8. Cut the Landscape Fabric
Roll the landscape fabric into your bed tray. Leave additional space of at least a foot at the ends. Put the landscape fabric in the center and staple and trim the excess fabric.
9. Fill Your DIY Raised Garden Bed With Soil
You should add high-quality soil to your bed with legs. Add the soil bags gradually to the tray, not abruptly, as you may tip your bed.
Plants usually need 12-22 inches of soil. But if you plan to plant veggies, fill it with 18-22 inches of soil so that there is enough soil for the roots to grow strong.
It is wise to add a compost layer over the soil to provide the plants with the needed nutrients. And for your plants to thrive, you should put your bed with legs on an even surface and in an area with direct sunlight to ensure that your plants get enough light.
Tips for Building Raised Garden Beds With Legs
We have some tips for your DIY raised garden bed that you will find helpful during the building process:
Height, Width, and Length of Your Garden Bed With Legs
Gardeners can build their beds to any height up to 36 inches. Many people make their beds 11 inches high, which is equivalent to two stacked 2 inches x 6 inches boards.
If the soil beneath the bed is good, the roots can go down deeper to access more soil, allowing gardeners to have a bed as low as 6 inches high.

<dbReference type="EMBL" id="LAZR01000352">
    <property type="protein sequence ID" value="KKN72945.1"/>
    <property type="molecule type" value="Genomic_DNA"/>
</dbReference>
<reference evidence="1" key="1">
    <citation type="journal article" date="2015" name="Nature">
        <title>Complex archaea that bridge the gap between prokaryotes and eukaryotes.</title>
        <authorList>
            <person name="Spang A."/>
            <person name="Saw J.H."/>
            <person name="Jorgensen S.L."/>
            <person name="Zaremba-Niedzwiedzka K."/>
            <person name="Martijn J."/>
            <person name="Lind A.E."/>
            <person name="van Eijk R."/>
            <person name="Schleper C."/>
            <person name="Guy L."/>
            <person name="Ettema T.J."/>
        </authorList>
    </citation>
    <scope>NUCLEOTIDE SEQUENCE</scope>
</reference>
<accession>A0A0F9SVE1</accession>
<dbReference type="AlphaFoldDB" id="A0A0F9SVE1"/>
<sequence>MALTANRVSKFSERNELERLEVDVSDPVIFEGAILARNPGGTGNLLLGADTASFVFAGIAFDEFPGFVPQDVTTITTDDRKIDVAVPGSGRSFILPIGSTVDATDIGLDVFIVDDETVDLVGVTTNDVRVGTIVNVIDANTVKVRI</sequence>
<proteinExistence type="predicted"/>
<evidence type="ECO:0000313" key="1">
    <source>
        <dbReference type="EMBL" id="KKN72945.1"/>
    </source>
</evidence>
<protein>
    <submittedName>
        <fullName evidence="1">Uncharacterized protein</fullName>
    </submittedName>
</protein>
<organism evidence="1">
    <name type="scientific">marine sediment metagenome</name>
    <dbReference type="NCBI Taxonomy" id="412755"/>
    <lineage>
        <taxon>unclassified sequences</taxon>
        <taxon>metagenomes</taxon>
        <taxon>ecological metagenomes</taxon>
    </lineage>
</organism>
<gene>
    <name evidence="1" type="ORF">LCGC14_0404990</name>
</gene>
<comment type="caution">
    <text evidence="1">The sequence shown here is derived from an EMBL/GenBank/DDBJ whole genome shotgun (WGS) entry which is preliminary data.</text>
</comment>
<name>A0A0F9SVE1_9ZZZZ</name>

When it comes to width, it is best for your DIY raised garden bed not to be wider than 4 feet across. It is critical to keep the width this narrow to prevent stepping on the bed and compressing the soil. The garden beds can be any length as long as you install cross supports every 4 to 6 feet along their length to avoid bowing.
Frames for a Raised Bed
You can make a frame for a garden bed with legs from various materials, such as concrete blocks, brick, masonry, wood, lumber, or landscape timbers. If you want to prevent bending while working, you can elevate your bed.
Type of Wood for Your Raised Garden Bed
We have already mentioned that the most durable option is cedar. However, there are more options to consider if cedar is too expensive for you.
Black locust wood is rot-resistant, so it can last for years. If you choose this hardwood, you won’t have to worry about moisture, insects, and fungal infections.
Cypress wood is not as long-lasting as hardwood, but it is resistant to rot and pests. Plus, you won’t have to break the bank if you choose this wood.
Spruce wood is a low-cost option that is stronger than other softwoods, and it is rot- and pest-resistant. The wood is lightweight, easy to work with, and durable.
Another option is Douglas Fir wood. It is more expensive but also more durable than other softwoods. And oak is a great option since it is more resistant to insects and rots than softwood and lasts much longer.
If you are a fan of organic gardening, choose untreated wood. There is plywood available that does not contain formaldehyde glue on the bottom.
Other useful hints:
- Do not construct a huge raised garden bed with legs because it may bow when adding water or soil.
- Before screwing in your joints, use wood glue to avoid problems like water seeping into the seams.
- If your raised garden bed is exposed to a lot of heavy rain, drill a few drainage holes in the bed’s bottom.
- If you plan to put your raised bed inside at some point, make sure to put a tray to catch the drainage.